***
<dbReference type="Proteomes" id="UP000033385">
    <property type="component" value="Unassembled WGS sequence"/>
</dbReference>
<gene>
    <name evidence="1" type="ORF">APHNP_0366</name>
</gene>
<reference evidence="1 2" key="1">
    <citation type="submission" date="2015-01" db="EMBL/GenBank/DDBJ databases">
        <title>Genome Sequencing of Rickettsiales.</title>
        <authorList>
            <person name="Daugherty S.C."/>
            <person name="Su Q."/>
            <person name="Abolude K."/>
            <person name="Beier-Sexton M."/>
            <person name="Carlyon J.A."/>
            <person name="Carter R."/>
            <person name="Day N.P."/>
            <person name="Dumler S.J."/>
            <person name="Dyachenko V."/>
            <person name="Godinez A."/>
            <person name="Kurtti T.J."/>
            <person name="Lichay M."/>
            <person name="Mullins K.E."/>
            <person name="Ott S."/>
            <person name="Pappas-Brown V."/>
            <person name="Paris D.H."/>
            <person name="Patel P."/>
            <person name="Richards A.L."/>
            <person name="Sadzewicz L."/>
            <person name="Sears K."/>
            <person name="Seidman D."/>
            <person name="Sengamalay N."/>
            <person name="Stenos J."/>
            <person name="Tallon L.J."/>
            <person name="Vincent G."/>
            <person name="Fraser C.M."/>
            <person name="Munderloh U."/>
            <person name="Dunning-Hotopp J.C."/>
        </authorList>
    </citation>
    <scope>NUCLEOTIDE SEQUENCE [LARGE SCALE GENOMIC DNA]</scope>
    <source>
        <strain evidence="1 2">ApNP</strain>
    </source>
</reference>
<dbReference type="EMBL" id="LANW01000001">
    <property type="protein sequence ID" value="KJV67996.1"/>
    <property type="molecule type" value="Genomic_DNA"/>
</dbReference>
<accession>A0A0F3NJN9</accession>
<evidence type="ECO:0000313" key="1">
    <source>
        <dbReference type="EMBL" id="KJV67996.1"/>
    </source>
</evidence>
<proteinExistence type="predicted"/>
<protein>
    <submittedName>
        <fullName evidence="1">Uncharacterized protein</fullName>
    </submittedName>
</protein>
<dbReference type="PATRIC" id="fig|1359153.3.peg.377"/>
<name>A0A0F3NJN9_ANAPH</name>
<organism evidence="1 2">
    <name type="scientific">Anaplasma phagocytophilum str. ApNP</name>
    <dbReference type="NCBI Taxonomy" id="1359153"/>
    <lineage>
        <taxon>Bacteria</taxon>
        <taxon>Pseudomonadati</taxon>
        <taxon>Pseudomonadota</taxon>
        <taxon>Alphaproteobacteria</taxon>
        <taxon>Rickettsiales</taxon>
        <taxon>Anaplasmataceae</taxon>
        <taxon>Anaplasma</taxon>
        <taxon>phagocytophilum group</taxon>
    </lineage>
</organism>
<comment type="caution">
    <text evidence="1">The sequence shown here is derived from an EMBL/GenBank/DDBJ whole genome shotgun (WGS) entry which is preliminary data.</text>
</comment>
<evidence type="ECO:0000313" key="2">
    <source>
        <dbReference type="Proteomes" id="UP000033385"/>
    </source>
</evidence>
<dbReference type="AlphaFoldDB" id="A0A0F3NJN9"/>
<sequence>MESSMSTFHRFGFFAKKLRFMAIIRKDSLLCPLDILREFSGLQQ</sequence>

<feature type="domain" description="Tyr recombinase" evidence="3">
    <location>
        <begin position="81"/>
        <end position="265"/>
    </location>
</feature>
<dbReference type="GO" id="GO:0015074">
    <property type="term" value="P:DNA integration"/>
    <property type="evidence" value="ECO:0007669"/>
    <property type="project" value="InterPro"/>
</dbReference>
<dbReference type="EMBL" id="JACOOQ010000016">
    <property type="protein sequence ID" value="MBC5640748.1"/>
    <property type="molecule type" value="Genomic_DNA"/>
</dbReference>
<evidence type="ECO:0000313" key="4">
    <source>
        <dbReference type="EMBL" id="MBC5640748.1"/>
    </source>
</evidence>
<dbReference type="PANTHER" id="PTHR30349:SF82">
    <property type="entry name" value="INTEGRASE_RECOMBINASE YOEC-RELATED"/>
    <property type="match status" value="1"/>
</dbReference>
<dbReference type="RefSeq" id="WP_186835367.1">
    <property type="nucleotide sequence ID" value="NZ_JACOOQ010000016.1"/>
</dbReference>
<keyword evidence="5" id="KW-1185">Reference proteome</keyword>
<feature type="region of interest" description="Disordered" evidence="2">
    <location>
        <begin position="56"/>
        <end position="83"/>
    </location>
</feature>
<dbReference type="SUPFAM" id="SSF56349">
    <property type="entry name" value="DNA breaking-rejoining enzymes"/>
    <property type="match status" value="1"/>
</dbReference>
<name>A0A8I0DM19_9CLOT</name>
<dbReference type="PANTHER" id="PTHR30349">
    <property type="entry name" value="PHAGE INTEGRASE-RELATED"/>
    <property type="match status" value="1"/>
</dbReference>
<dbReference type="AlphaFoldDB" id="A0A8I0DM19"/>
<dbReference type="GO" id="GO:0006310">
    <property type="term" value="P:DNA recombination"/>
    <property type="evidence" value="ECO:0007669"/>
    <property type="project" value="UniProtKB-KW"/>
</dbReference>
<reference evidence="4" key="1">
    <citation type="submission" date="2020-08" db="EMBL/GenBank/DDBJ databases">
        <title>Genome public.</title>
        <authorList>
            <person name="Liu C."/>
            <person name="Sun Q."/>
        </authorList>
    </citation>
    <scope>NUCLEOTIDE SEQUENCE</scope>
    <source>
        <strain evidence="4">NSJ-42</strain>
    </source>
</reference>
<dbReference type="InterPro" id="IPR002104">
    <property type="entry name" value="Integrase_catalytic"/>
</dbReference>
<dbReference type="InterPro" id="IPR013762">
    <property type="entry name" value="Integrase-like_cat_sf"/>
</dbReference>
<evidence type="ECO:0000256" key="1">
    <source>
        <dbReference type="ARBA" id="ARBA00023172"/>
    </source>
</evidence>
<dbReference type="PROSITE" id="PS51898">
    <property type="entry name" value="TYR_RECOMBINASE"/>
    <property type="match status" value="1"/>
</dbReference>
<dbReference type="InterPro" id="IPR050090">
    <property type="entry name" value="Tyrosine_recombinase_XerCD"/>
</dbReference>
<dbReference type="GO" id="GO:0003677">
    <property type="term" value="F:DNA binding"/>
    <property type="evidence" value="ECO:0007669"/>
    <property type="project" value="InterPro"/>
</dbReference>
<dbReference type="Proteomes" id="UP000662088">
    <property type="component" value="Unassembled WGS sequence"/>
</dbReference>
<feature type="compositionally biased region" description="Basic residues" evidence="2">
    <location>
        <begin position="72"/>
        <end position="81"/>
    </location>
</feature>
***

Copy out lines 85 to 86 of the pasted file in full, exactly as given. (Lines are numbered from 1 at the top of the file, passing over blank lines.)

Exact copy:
</evidence>
<dbReference type="AlphaFoldDB" id="A0A0F3NJN9"/>